Sleeping sometimes is not as easy as it seems. While you may simply close your eyes and drift to la-la land, for many, sleep is almost impossible to achieve.
It is a privilege permitted to children and those who do not have any responsibilities. Caring for the family, gym, work, hanging out with friends – these are some of the causes of little or no sleep.
There is also the pervasive idea that spending less time sleeping and more hours invested in your career is necessary for career growth.
What is the Circadian Rhythm?
The circadian rhythm is a natural, biological process by which the sleep-wake cycle is regulated. It is an internal process that repeats itself approximately every 24 hours.
This process has been observed in plants, animals, cyanobacteria, and fungi. Circadian rhythms are endogenously regulated, although they could be affected by external factors like sunlight and temperature.
Circadian rhythm plays an essential role in photoperiodism – that is, the physiological reaction of organisms to night and day; it helps to measure and interpret day length.
Types of Sleep Disorders
Sleep disorders are numerous, and they are often group in categories to better explain their why and how they affect you. Below are some common types of sleep disorders.
This is one of the most common types of sleep disorders. Insomnia occurs when someone has difficulty sleeping or staying asleep, even with the chance to do so.
People who have insomnia are often not satisfied with their sleep and wake up feeling unrefreshed and tired.
According to the American Psychiatric Association, one-third of all adults report insomnia symptoms. However, only 6-10 percent of all adults have symptoms severe enough for them to be diagnosed with insomnia disorder.
There are different types of insomnia, and each is classified according to the length of its duration.
Acute insomnia is brief and is often attributed to traumatic life events such as stress, traumatic life events like receiving bad news, or when you simply can’t sleep because of a big event the following day. Many people experience this type of insomnia, and it usually resolves itself with time.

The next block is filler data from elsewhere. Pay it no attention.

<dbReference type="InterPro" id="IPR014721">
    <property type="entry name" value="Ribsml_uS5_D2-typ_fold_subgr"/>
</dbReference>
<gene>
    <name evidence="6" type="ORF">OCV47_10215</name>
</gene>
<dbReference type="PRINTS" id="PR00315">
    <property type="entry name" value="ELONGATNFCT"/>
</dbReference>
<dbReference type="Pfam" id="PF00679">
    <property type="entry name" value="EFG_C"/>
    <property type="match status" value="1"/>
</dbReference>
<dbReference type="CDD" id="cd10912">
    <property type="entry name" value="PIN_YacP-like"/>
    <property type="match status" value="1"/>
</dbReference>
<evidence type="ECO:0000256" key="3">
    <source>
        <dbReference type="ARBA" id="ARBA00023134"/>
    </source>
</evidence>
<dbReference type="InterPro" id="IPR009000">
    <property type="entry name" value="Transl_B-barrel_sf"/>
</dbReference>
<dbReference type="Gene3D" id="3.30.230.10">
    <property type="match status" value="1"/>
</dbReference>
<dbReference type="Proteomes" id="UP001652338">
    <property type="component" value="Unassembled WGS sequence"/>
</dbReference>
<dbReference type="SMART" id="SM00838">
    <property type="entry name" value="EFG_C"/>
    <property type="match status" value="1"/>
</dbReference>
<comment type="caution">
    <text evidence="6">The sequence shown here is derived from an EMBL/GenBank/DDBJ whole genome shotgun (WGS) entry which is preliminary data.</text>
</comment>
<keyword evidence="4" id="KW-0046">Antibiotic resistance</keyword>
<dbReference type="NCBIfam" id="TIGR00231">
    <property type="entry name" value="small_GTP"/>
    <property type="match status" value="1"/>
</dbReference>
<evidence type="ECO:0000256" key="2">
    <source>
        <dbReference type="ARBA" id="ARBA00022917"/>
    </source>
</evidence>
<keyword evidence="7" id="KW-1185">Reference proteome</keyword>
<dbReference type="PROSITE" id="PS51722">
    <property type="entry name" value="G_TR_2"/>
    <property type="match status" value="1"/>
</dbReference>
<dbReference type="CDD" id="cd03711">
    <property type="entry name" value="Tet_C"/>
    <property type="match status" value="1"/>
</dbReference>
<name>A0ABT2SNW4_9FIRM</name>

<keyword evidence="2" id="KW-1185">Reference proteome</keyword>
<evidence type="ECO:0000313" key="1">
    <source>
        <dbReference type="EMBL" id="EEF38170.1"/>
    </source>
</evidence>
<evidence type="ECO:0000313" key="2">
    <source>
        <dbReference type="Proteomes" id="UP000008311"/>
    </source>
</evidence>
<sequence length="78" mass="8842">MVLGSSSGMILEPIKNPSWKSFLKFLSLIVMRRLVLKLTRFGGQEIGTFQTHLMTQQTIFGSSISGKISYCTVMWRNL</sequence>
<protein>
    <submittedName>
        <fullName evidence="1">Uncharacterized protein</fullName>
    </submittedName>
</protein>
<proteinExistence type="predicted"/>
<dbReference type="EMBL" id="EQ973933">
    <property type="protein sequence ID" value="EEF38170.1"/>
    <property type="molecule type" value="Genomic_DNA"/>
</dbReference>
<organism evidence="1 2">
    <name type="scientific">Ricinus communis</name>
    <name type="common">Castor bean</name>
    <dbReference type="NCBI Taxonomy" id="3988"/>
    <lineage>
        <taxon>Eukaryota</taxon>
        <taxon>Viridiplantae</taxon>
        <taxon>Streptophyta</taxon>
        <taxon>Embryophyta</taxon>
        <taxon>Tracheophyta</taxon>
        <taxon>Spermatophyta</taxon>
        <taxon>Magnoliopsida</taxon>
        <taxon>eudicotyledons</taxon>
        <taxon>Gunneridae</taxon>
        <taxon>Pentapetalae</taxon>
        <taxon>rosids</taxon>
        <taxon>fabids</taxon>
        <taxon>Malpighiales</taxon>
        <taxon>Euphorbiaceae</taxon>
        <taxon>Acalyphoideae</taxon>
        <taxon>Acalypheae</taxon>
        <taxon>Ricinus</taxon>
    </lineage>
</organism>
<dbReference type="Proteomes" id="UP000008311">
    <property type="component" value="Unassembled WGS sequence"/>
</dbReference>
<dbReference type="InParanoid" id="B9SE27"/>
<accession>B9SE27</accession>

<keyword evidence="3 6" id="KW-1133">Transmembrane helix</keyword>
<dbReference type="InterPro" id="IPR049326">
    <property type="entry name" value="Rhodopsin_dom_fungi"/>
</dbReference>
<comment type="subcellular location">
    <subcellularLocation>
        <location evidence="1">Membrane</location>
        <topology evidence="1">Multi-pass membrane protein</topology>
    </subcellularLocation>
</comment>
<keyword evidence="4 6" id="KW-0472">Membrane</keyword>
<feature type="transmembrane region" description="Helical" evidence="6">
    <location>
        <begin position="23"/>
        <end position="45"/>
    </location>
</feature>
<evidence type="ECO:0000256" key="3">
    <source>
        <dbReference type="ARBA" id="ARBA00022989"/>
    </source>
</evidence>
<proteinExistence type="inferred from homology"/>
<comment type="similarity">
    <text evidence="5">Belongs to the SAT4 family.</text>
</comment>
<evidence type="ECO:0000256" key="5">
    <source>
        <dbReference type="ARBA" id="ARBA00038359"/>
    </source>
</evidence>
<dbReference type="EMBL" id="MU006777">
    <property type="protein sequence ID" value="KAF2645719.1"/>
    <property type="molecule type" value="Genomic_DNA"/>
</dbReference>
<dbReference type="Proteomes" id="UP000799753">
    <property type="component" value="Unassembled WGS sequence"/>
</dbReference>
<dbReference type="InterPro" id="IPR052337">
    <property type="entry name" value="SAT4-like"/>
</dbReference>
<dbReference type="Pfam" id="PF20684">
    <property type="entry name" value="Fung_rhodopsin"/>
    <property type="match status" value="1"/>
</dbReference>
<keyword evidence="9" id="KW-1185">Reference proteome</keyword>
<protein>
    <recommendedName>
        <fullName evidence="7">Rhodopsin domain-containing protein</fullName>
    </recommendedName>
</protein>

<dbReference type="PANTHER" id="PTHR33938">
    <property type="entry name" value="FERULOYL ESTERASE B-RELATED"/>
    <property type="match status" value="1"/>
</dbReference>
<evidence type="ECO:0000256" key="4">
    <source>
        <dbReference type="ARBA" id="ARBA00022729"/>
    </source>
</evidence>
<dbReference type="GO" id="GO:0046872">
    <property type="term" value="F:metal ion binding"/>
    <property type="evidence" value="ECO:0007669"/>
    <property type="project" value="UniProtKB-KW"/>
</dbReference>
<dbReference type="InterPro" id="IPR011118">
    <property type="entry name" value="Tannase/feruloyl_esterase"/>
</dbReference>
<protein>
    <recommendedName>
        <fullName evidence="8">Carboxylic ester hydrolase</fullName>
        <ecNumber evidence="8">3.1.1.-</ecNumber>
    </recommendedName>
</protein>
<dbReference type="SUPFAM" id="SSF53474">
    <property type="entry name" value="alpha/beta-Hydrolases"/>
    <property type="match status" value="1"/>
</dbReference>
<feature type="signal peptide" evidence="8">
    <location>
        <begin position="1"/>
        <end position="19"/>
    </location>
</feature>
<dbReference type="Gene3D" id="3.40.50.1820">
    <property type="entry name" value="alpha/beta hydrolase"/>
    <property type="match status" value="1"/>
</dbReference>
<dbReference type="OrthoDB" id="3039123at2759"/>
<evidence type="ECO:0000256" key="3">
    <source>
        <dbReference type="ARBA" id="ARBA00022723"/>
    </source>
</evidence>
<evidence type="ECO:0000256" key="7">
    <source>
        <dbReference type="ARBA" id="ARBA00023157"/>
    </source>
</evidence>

Chronic insomnia, however, is persistent and occurs for a while. It is the disruption of sleep occurring at least three nights in a week for at least three months. There are many causes of chronic insomnia, and these could include:
- Medication that disrupts the sleep cycle
- Substance abuse
- Depression and anxiety
- Change in environment
- Medical conditions like arthritis and chronic back pain
Chronic insomnia is often linked to other medical conditions, which makes it difficult to understand sometimes.
People with insomnia may experience the following symptoms:
- Difficulty concentrating
- Mood swings
- Low energy and decreased performance at school or work
Treatment of insomnia would behavioral and psychological therapy along with medication.
Sleep apnea is a condition caused by a partial or complete blockage of the throat, which leads makes breathing stop involuntarily for short periods while asleep. Usually, air flows into the lungs from the mouth and nose all the time.
The short periods when breathing stops is known as an apneic episode. With sleep apnea, these episodes occur all through the night. Snoring is a common denominator of this condition.
Sleep apnea is more likely to occur in older people and people that are obese. Also, sleeping on your back aggravates your sleep apnea.
Symptoms of this disorder include:
- Daytime sleeping
- Hyperactivity in children